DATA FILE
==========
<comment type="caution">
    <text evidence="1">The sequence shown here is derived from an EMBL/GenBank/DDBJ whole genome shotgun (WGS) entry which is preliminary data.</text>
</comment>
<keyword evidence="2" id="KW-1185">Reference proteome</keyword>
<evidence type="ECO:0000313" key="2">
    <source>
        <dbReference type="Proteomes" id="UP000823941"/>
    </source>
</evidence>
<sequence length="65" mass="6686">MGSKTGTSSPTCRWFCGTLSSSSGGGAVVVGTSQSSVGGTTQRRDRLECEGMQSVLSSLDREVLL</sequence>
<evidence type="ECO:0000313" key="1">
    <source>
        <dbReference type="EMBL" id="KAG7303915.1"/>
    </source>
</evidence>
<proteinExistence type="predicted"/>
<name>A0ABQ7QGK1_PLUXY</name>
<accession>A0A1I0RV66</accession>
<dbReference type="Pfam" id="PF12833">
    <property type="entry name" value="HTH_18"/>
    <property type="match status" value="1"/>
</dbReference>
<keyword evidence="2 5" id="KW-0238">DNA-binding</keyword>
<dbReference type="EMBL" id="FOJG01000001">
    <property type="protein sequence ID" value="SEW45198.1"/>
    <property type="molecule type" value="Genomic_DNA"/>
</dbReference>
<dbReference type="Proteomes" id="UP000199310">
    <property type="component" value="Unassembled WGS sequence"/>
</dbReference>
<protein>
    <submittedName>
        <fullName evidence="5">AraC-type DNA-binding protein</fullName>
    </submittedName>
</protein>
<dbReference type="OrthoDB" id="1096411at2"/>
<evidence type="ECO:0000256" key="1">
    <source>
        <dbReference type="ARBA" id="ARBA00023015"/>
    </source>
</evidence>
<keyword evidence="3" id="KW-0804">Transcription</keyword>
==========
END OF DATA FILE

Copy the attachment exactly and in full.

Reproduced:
<comment type="caution">
    <text evidence="1">The sequence shown here is derived from an EMBL/GenBank/DDBJ whole genome shotgun (WGS) entry which is preliminary data.</text>
</comment>
<keyword evidence="2" id="KW-1185">Reference proteome</keyword>
<evidence type="ECO:0000313" key="2">
    <source>
        <dbReference type="Proteomes" id="UP000823941"/>
    </source>
</evidence>
<sequence length="65" mass="6686">MGSKTGTSSPTCRWFCGTLSSSSGGGAVVVGTSQSSVGGTTQRRDRLECEGMQSVLSSLDREVLL</sequence>
<evidence type="ECO:0000313" key="1">
    <source>
        <dbReference type="EMBL" id="KAG7303915.1"/>
    </source>
</evidence>
<proteinExistence type="predicted"/>
<name>A0ABQ7QGK1_PLUXY</name>
<accession>A0A1I0RV66</accession>
<dbReference type="Pfam" id="PF12833">
    <property type="entry name" value="HTH_18"/>
    <property type="match status" value="1"/>
</dbReference>
<keyword evidence="2 5" id="KW-0238">DNA-binding</keyword>
<dbReference type="EMBL" id="FOJG01000001">
    <property type="protein sequence ID" value="SEW45198.1"/>
    <property type="molecule type" value="Genomic_DNA"/>
</dbReference>
<dbReference type="Proteomes" id="UP000199310">
    <property type="component" value="Unassembled WGS sequence"/>
</dbReference>
<protein>
    <submittedName>
        <fullName evidence="5">AraC-type DNA-binding protein</fullName>
    </submittedName>
</protein>
<dbReference type="OrthoDB" id="1096411at2"/>
<evidence type="ECO:0000256" key="1">
    <source>
        <dbReference type="ARBA" id="ARBA00023015"/>
    </source>
</evidence>
<keyword evidence="3" id="KW-0804">Transcription</keyword>